## 1A 15

$c=\lambda v$

Jamie Lee 1H
Posts: 54
Joined: Fri Aug 09, 2019 12:15 am

### 1A 15

In the ultraviolet spectrum of atomic hydrogen, a line is observed at 102.6 nm. Determine the values of n for the initial and final energy levels of the electron during the emission of energy that leads to this spectral line.
Which specific equation are we supposed to use?

KaitlynBali_4B
Posts: 51
Joined: Fri Aug 02, 2019 12:16 am

### Re: 1A 15

First you would solve for the frequency by rearranging and using this formula: c = λv. Then you would use the Rydberg equation (it is on page 7 of our book).

Here is a link to the Rydberg Equation too:

https://calistry.org/calculate/rydbergEquation

(I had a difficult time typing the equation here).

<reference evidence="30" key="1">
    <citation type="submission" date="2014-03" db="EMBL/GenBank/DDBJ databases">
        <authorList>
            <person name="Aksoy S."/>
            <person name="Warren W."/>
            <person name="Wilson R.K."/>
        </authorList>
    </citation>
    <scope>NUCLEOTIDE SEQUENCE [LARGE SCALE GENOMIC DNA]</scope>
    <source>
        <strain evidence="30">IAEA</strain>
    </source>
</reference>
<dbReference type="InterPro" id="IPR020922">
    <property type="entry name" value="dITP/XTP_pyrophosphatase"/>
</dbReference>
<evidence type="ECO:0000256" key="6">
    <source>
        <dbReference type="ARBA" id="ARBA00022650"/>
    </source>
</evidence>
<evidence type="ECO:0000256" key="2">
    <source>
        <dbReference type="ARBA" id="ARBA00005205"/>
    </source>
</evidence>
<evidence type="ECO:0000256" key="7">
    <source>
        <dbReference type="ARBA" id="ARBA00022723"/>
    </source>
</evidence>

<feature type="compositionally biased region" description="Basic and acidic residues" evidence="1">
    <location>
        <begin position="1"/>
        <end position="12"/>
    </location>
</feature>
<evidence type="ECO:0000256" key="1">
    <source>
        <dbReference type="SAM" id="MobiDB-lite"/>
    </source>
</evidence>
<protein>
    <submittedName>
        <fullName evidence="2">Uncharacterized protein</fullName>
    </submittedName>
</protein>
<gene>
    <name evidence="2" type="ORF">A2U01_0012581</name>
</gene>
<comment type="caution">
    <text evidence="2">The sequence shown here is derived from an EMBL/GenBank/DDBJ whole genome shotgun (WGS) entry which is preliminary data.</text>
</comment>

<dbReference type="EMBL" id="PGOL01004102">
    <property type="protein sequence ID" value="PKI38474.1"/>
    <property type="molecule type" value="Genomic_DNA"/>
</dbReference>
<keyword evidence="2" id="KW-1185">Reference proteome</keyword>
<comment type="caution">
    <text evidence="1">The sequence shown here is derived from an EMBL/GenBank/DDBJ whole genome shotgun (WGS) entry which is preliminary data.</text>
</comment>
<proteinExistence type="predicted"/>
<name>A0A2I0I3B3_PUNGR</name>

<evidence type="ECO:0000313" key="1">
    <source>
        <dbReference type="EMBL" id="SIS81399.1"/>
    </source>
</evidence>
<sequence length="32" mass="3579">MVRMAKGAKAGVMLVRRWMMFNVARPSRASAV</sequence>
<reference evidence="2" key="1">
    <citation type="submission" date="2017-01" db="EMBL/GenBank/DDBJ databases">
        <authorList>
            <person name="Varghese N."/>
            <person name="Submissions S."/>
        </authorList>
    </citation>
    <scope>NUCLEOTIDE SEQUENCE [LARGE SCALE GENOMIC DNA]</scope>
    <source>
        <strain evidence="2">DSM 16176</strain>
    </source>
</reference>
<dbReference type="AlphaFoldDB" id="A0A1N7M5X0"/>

Ruby Tang 2J
Posts: 102
Joined: Fri Aug 30, 2019 12:15 am

### Re: 1A 15

The Lyman Series is defined as an electron transition from any n greater than or equal to 2 to n = 1 (or vice versa). You would want to use the Rydberg equation in this case: E = -(hR)/n^2. You can substitute E for hv, and then the h's on both sides of the equation cancel out and you're left with v=-R/n^2. You're given the wavelength in the question already, so you can use v=c/λ (rearranged from c= λv) to calculate frequency. Once you have the frequency, you can now calculate the initial and final energy levels. You know one of the energy levels is n=1 already (by definition of the Lyman series, so by rearranging the equation you can get v = R(1/n1^2 - 1/n2^2), and you can plug in v, R, and n1 to solve for n2. Hope this helps!